Assume that after elections two coalitions are formed. Let’s call them Player1 and Player2. Player1, although they can rule, wants Player2 to join them in forming a Government. Player2 refuses and aims for reelection where they believe that they will be in a better position. It is all a game of success and failure on the government to be formed:

The Government Game

So in the case where Player 2 believes that Player 1 cannot make it alone, they bet on their downfall in order to win the next elections whenever they are. And while Player 1 knows that they cannot make it, even with Player 2 on board, they push for their participation so as to make them irrelevant too in the next elections.

Any similarities to present day politics is purely coincidental.

According to this leak:

Russia alleged that an arms control race was unfolding in cyberspace and that constraints on state capabilities were necessary

Now where had I heard that before? It was in 2009 while watching a presentation given by iDefense’s Eli Jellenc. In it he presented the following variation of the Prisoner’s Dilemma:

The Security Dilemma

The basic premise of the model is that efforts to increase your own security makes others insecure. In Cyber warfare it is easier to attack than to defend a complex system (or at least it feels that way since time is on the side of the persisent, patient attacker). It is also very difficult at times to distinguish between offense and defense and the fact of the matter is that both the digital underground and the private sector have well established offensive capabilities for hire. The result of the situation is that everybody is forced to deploy offensive capabilies with a spiral of mistrust being built at the same time as a side effect.

Indeed an example of why such a spiral of death is formed is given in “Strategy and the Revolution of Military Afairs: From Theory to Policy“:

“Why, foreign leaders ask, would the world’s only superpower seek radical improvement of its armed forces in the absence of a clear threat? Given the expense of accumulating national power, some may assume it is meant to be used and conclude that the United States is improving its military capabilities in order to impose its will on others. The United States can either accept such suspicions or find a new, less intimidating method of pursuing the revolution in military affairs, perhaps through greater cooperation with potential allies. The problem is that such cooperation could speed the dissemination of new technology, techniques, and ideas, and thus contribute to the emergence of challengers. But if the United States unilaterally pursues the RMA, other states will respond, whether symmetrically or asymmetrically. In turn, knowing the benign intentions of the United States, American leaders and planners will consider this threatening. Why, they will ask, would other states seek to improve their military capability unless contemplating aggression? Vigorous American pursuit of the RMA may make other nations feel less secure and their response will make the United States feel less secure. The result may be a spiral of mutual misperception and a new arms race, albeit a qualitative rather than quantitative one.”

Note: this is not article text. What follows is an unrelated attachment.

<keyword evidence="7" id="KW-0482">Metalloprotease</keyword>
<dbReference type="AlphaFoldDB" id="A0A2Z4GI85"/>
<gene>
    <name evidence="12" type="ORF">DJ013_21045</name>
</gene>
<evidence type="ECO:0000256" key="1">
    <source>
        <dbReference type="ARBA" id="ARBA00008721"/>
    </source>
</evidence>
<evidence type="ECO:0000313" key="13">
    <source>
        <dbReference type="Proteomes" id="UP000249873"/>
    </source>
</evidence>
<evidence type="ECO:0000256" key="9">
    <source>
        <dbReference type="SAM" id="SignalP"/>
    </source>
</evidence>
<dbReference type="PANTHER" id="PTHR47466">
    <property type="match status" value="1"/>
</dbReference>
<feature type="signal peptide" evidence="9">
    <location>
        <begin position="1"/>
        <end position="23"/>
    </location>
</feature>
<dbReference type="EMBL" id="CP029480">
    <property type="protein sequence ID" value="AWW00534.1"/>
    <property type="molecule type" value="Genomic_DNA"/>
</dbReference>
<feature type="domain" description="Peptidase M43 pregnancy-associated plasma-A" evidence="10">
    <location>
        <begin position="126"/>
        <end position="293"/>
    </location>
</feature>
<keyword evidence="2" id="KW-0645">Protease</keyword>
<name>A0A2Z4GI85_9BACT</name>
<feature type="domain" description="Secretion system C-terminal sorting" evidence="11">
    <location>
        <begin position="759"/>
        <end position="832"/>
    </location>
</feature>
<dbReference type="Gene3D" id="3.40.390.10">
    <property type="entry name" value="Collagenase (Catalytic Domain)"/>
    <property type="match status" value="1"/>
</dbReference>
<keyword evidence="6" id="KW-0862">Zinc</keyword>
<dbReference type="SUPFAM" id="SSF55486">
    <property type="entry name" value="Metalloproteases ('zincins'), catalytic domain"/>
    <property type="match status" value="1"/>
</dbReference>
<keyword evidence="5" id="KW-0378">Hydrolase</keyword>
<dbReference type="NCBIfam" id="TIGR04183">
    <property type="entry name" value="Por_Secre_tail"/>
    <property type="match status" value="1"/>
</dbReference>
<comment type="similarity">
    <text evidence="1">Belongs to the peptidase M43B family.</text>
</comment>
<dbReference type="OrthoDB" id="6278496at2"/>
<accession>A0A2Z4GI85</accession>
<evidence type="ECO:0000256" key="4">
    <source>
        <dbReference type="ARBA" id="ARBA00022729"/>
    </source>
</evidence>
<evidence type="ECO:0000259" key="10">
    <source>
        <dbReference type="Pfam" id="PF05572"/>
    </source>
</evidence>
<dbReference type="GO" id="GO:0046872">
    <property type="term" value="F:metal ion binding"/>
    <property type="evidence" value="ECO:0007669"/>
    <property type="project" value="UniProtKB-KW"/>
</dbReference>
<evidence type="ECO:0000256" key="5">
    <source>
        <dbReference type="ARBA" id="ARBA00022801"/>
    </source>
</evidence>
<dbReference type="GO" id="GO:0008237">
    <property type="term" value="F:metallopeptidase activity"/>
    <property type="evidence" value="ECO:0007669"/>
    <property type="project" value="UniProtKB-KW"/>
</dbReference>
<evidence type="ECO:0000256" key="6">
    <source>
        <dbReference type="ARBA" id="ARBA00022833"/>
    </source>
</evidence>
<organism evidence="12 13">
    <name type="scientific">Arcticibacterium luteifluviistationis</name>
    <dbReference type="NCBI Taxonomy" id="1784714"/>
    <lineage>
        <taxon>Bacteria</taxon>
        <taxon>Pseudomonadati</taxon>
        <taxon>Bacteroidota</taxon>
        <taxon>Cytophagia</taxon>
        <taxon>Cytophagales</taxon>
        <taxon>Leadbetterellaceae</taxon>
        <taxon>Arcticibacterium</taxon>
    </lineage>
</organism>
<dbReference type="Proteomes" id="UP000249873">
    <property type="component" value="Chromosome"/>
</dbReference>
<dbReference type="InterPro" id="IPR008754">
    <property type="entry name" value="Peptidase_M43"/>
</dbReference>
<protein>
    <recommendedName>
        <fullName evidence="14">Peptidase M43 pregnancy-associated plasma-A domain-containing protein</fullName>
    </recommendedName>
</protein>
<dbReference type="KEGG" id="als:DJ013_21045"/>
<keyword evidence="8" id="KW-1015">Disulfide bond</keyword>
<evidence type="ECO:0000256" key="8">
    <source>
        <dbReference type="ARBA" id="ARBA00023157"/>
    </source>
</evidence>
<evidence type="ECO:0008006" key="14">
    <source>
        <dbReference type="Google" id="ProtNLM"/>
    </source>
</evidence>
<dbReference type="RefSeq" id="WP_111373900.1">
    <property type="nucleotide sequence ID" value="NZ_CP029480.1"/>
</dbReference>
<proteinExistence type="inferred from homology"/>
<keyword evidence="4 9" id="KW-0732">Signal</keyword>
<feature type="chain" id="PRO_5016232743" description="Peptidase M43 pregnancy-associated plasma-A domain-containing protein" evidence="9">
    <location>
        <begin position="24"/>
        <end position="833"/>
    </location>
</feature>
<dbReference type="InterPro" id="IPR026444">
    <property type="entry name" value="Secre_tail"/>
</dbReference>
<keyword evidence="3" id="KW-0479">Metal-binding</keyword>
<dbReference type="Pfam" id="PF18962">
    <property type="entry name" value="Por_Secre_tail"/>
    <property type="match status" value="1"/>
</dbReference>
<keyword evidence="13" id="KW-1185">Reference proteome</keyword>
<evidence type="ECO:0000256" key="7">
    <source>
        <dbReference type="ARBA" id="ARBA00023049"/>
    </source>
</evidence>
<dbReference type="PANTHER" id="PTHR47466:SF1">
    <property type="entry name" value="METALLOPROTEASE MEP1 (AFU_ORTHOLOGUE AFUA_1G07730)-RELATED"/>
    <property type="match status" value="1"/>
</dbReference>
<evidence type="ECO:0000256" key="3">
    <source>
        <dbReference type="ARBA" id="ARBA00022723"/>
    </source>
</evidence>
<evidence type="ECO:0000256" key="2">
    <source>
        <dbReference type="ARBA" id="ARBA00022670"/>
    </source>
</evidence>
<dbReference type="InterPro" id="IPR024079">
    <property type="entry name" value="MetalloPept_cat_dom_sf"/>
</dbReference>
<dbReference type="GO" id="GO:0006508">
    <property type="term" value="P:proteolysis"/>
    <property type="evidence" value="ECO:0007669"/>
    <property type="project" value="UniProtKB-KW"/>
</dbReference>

Ironic how I was scolded in a meeting a couple of months ago for mentioning Game Theroy as a tool to study strategies (“Theory is one thing, reality is another”) when in fact we see how such simple models are suited to study reality.

But what do I know dear officer? In his “How cyberattacks threaten real-world peace” TEDxParis talk (a quick summary of which you can read here), Guy-Philippe Goldstein presented the following 1978 model by Rober Jervis in “Cooperation under the security dilemma“:

Cyberwar Game

As Jervis puts it:

“The fear of being exploited is what drives the security dilemma”

Game Theory and the Cyber Domain? What do I know. I simply read about stuff.

Further reading:

Now I am off to read “Security and Game Theorythanks to Sakis.

I am reading the first paragraph of “Local Defense and the Overthrow of the Confederacy“†:

“In recent years it is becoming more apparent to students of Confederate history that the Confederacy collapsed more from internal than from external causes and the most disastrous of these internal ailments was the attempt of the southern people to practice their theory of state rights during the war. This destroyed the possibility of cooperation, embittered and demoralized the people, and pitted the state governments against the Confederate government like hostile powers. This struggle between the states and the Confederate government extended into many fields, mostly related to the conduct of the war. One of the most important of these fields was the matter of local defense. It is the object of this paper to present a careful study of the policy of local defense in the Confederacy, and show how it contributed to the downfall of that government.”

How’s that any different from the EU (the Confederacy) and the financial crisis (the conduct of war) it is in right now?

[†] – Interesting paper for Game Theory newbies by the way

Really it does not.

Thanks to Hacker News a book on Game Theory (with a political twist).

Political Game Theory [pdf]

Not for the faint-hearted.

Disclaimer: I am not a Game Theorist, not even close.

Someone landed on this blog looking for introductory material to Game Theory (The search term was “θεωρια παιγνιων βιβλιο εισαγωγικο”).

Well “Essentials of Game Theory” seems like a good candidate and is available via scribd too.

PS: I am not a Game Theorist.

The author of the book Alogorithmic Game Theory (also available online) -for which thanos has commented earlier- has a blog: http://agtb.wordpress.com/

[via @miketrick]